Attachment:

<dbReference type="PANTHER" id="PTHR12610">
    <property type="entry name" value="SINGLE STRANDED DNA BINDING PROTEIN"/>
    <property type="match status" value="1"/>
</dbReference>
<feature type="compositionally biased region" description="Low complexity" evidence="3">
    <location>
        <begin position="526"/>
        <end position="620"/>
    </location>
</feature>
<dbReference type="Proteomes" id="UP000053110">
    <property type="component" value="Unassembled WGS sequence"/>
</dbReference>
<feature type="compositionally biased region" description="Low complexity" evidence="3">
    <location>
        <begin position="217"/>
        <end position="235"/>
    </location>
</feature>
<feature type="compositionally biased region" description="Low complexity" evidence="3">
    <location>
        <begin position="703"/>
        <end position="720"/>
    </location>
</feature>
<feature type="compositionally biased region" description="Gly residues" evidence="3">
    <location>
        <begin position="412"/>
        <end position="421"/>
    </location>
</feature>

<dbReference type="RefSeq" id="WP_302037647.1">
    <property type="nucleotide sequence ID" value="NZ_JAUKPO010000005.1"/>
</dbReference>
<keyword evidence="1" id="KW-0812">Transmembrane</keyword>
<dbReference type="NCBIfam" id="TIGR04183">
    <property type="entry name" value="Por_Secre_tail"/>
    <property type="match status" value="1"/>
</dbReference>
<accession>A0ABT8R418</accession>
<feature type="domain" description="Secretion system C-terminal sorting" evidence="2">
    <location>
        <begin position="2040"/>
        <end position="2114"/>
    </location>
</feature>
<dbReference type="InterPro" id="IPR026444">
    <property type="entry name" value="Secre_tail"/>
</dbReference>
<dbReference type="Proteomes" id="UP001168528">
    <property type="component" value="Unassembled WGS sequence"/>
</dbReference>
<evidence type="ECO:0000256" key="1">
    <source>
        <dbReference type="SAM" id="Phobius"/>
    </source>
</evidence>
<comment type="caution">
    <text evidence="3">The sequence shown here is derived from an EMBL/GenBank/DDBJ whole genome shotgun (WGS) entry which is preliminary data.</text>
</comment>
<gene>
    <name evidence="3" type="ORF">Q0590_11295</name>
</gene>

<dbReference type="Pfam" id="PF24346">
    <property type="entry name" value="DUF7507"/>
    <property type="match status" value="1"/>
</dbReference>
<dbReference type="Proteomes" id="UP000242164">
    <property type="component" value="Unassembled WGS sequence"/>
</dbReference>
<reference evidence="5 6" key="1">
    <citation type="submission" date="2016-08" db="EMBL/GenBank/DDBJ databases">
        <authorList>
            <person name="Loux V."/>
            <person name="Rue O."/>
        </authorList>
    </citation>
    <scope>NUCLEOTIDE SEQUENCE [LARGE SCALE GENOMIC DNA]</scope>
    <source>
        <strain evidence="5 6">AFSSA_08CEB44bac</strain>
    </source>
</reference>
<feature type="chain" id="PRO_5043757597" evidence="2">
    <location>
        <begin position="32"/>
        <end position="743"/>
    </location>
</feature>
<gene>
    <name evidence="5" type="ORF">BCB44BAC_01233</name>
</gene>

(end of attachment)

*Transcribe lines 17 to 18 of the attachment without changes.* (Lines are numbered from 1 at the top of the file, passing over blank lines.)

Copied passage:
        <end position="235"/>
    </location>